the slightest degree; that in Andalusia The reduction of the number of con- (of which Seville is the capital) they bare vents is likely to take place on a grand received a fearful blow; but time will scale. With regard to the Jesuits, we obliterate their panic, and all go on as learn from a letter addressed by the before. According to another report, general of the order to Victor Emanuel, six Protestants have fled to Gibraltar, that that order has lost three colleges in to avoid captivity. The English branch Lombardy, six in Modena, eleven in the of the Evangelical Association has solicpontifical states, nineteen in the king ited the government to exert itself in dom of Naples, and fifteen in Sicily. behalf of the prisoners; and Lord John
Russell has assured the committee who SPAIN.
waited on him that he cordially sympa. PROTESTANTISM. - It has been well thizes with the object of their petition, known for some time in the Protestant though it may not be in the power of world, that the work of evangelization, I the government to give to it an official 80 auspiciously begun in Spain a few | support. years ago, during the short period of liberal government, had not been extin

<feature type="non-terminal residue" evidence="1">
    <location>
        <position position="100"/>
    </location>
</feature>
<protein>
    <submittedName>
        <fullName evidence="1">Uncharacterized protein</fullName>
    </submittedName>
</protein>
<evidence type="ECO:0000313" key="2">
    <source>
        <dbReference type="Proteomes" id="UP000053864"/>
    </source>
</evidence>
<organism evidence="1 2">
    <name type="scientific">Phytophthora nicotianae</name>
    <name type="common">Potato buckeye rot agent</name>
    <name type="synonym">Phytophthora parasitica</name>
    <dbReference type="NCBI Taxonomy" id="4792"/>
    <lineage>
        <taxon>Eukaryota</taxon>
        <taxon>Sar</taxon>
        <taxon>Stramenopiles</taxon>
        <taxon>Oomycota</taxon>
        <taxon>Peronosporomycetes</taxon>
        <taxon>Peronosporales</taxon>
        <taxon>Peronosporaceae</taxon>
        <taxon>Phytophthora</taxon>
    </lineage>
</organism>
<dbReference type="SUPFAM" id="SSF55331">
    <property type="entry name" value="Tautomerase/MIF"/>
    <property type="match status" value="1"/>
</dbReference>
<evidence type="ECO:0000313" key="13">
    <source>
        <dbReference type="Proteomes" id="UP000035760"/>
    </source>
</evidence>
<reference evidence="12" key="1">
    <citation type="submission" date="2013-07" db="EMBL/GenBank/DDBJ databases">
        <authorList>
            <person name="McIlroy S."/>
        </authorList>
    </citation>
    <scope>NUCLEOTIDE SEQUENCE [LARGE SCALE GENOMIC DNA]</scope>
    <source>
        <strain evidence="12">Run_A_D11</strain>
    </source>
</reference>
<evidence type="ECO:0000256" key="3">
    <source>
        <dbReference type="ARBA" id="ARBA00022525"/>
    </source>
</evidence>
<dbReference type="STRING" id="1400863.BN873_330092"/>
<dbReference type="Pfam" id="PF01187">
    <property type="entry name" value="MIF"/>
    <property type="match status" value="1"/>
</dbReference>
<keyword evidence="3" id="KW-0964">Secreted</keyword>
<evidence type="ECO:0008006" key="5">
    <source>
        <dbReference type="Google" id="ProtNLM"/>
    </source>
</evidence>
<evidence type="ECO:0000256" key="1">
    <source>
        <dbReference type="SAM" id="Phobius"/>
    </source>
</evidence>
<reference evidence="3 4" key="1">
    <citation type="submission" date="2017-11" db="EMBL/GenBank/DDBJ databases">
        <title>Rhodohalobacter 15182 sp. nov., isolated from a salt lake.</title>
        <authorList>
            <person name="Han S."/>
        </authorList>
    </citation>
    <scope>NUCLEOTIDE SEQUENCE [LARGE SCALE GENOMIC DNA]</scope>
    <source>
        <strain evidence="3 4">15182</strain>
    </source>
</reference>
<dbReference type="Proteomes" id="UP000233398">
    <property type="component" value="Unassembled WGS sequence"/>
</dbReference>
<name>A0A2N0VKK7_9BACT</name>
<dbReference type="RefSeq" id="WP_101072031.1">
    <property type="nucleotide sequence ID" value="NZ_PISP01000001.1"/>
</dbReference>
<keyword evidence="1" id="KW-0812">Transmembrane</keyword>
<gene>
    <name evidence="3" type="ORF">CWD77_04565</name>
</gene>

TURKEY. guished, but was smouldering on, ready | THE GREEK CHURCH.—The election of to burst forth with increased power as a new patriarch of Constantinople, to the importance of which, under the present, no concern, as they were not going circumstances, we called attention in the henceforth to acknowledge the Greek October number of the Methodist Quar- patriarch. They have, in fact, so far as terly Review, (p. 674,) took place on it is in their power, severed all connecOctober 16. It was the first time that tion with the patriarchate of Constantinothe representatives of the laity took part ple. They had long been threatening that in this important act, and the innovation if the Porte would not concede to them had awakened in the Protestant Churches a national Bulgarian patriarchate the of Europe and America many hopes for whole nation would go over to Rome, the beginning of a thorough reformation and place itself under the protectorate in the Greek Church. The result of the of France. As the Porte refused to comexperiment, however, does not confirm ply with their demand, all the preliminaench hopes. The proceedings of the ries for a union with Rome were taken, election bear a comparison with the and Roman Catholic papers in Europe most disgraceful events in Church His and this country even prematurely antory. According to the right conferred nounced the consummation of the union. on them by the new constitution, the According to the last advices, however, patriarchis, archbishops, and bishops of only a limited number, including the Turkey had nominated for the vacant editor of a Bulgarian paper in Constantisee, by writing, the candidates who to nople, have been found willing to take them seemed most worthy to occupy it. the final step. The bulk of the nation are The National Assembly, consisting of still hesitating, and waiting for further deabout forty clergymen and eighty laymen, velopments, and many are said to prefer was convened in September, and selected | to enroll themselves civilly as Protestfrom the names nominated by the bishopy | ants, as this step would not require of eleven names which were handed over them a sudden change in their religious to the Porte, to see if the government profession, which they may feel not to would object to any of them. The Porte be warranted by political causes. in this case did not make use of the right of veto, and the National Assembly | THE ARMENIAN CHURCH.-We referred chose three candidates, from which the in the January number of the Methodist clerical members had to elect the patri- Quarterly Review (p. 142) to the efforts arch. Before the election took place, a made by the High Church Episcopalians portion of the assembly insisted that in England for establishing a closer union tlose clerical members who had been between the Church of England and the convicted before the Porte of having been eastern Churches. Intelligence has since guilty of bribery and other scandalous been received from Turkey that the crimes, should not vote. This gave rise Armenian press, which has risen to con- : to a most disgraceful quarrel, in which siderable importance since the establishecclesiastics and laymen, high and low, ment of the American missions in Turkey, mingled in a general and uproarious has taken up the subject, and seems to refight. One of the bishops was nearly gard it with favor. A pamphlet has been strangled by an archdeacon, who, it is issued whose object is to show how nearly said, in his turn lost three fourths of his the Armenian Church is like that of Enbeard by the unsanctified hands of a lay- | gland. The pamphlet, to this end, quotes man who came to the rescue of the bishop. from the prayer-book the whole of the The result of the whole was that a man twenty-fifth Article of Religion, but so has been chosen to the office of patriarch cunningly shapes the translation as to who has always shown himself a decided make it appear that the Church of Enopponent of any reform, and is even now gland, as well as the Armenian, believes in favor of overthrowing the entire new in seven sacraments, though five of them, constitution. The election has been con the pamphlet says, are received only, as firmed by the Sultan, but a large and re- they are by the Armenian Church, as secspectable body of the Greeks have strongondary sacraments. Several Armenian ly protested against it. The Bulgarians, theologians are quoted in support of this who had been treated with entire neglect theory. As this is the very same schemo when the new rules were being framed, | by means of which Henry Newman and utterly refused to be represented in the other Oxford Tractarians endeavored to assembly for electing the patriarch, prove the possibility of harmonizing the either by laymen or ecclesiastics, saying thirty-nine articles with the decrees of that it was a matter in which they had the Council of Trent, it is believed that